SMSF: using property investment to fund your retirement
For many of us, our family home is a way of building a nest-egg for our future. An SMSF – or self managed super fund – can also use property investment to help fund your retirement.
But using an SMSF for property investment is not as simple as just sticking up your hand at auction; it needs to be done correctly, following strict rules, and in line with your fund’s investment strategy.
What sort of property?
SMSFs can invest in either commercial or residential property. This means the investment could be as diverse as a warehouse or shop, or a townhouse or unit.
Buying property with an SMSF needs to be done correctly and in line with your fund’s investment strategy.
According to the Australian Securities and Investments Commission, your SMSF can only invest in property if it follows the rules.
Under these rules the property must:
- Meet the “sole purpose test” of only providing retirement benefits to fund members.
- Not be bought from a related party of a member.
- Not be lived in by a fund member or any fund members’ related parties.
- Not be rented by a fund member or any fund members’ related parties.
This essentially means that all purchases must be on an “arms length” basis and in line with commercial realities – so no buying property from a family member and the price you pay must reflect what it’s worth on the open market.
However, your SMSF can potentially buy your own business premises and then you can pay rent to your SMSF.
smsfsurvivalcentre.com.au founder Max Newnham says commercial property is one of the few assets that can be bought by an SMSF from its members.
“Direct commercial property can make a great deal of sense especially when the members own a business,” Newnham says.
“By selling a commercial property to an SMSF cash can often be freed up for the members to used to pay down personal debt in the SMSF can achieve a superior income return compared to other investments available.”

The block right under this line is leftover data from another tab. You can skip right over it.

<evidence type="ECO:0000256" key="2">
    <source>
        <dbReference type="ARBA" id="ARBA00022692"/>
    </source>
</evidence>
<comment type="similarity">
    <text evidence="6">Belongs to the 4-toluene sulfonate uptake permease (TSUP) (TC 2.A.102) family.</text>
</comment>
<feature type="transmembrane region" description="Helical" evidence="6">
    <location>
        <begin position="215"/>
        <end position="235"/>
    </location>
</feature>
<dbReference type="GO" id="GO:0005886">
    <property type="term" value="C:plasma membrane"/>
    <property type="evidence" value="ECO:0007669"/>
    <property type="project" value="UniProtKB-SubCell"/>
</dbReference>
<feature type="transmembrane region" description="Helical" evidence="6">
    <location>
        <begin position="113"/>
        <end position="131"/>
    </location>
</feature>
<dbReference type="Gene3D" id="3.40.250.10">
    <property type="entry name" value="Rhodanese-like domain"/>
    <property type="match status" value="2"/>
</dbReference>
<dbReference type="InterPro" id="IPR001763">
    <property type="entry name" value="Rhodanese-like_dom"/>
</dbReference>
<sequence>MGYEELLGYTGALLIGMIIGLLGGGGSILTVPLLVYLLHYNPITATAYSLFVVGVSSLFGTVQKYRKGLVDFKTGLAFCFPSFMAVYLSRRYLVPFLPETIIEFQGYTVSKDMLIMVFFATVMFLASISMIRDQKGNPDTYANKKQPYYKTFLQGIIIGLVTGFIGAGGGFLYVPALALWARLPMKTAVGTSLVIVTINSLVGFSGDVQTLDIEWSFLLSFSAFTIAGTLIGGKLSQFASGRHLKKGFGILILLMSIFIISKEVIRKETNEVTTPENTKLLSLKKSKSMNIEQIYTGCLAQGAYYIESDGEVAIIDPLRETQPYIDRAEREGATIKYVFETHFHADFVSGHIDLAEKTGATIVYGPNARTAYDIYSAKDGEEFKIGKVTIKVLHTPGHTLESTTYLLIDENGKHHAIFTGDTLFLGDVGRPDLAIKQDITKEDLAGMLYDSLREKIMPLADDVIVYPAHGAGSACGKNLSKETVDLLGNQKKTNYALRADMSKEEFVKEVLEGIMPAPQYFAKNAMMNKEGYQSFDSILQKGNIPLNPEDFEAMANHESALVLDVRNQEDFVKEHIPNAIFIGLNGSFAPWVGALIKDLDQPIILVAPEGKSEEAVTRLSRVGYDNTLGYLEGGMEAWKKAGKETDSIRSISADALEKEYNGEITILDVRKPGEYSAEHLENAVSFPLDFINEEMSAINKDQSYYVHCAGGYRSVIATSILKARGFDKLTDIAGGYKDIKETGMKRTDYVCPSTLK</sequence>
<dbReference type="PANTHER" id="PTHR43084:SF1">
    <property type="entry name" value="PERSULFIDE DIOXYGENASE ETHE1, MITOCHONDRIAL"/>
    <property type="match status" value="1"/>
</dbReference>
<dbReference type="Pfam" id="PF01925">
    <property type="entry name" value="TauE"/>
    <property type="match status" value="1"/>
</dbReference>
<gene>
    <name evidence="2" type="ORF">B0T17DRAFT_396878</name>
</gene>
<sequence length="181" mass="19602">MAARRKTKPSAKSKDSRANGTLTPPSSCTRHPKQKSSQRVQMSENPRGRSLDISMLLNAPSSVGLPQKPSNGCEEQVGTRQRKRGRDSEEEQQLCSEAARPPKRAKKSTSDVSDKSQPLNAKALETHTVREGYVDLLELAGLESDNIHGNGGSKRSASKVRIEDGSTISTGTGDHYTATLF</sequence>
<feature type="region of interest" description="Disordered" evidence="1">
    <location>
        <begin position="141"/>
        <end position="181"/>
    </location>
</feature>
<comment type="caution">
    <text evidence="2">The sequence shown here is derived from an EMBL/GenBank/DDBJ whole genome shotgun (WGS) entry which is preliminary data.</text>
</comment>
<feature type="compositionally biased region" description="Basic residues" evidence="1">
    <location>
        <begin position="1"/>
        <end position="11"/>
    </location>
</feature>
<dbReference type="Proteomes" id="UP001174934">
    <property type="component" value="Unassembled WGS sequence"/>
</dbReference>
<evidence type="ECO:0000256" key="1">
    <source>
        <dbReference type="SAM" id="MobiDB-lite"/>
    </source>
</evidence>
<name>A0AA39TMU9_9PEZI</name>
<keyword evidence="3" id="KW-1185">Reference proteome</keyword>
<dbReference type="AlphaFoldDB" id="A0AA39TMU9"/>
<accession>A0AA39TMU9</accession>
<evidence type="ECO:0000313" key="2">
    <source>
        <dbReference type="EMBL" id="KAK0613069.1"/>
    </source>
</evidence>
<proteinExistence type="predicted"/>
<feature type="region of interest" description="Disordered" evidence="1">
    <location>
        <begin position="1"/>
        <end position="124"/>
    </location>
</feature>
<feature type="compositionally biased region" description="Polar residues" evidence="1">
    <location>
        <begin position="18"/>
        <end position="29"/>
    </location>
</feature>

Direct commercial property can make a great deal of sense especially when the members own a business.
Weigh up the pros and cons
When you’re drawing up your investment strategy, it’s important to weigh up the pros and cons of investing in property and, specifically, the differences between residential and commercial property.
Newnham says it sometimes does not make sense from a gearing point of view to have residential property in SMSF.
“Where residential property does make sense in an SMSF is if it enables the members to purchase a property that they want to live in once they retire and therefore bite at today’s values,” he says.
“In this situation when the members retire the property would need to be transferred out of the superannuation fund so that they can live in it.”
Be sure to follow the rules
It’s also important to understand what while super funds can take out loans to buy property, they can only do so under certain conditions. There are also rules around what the fund can use any borrowed money for.
Newnham says it’s essential to seek advice when considering investments as part of an SMSF.
“An investment in the property should be benchmarked against whether it will add to or detract their ability of their fund to make their retirement goals,” he says.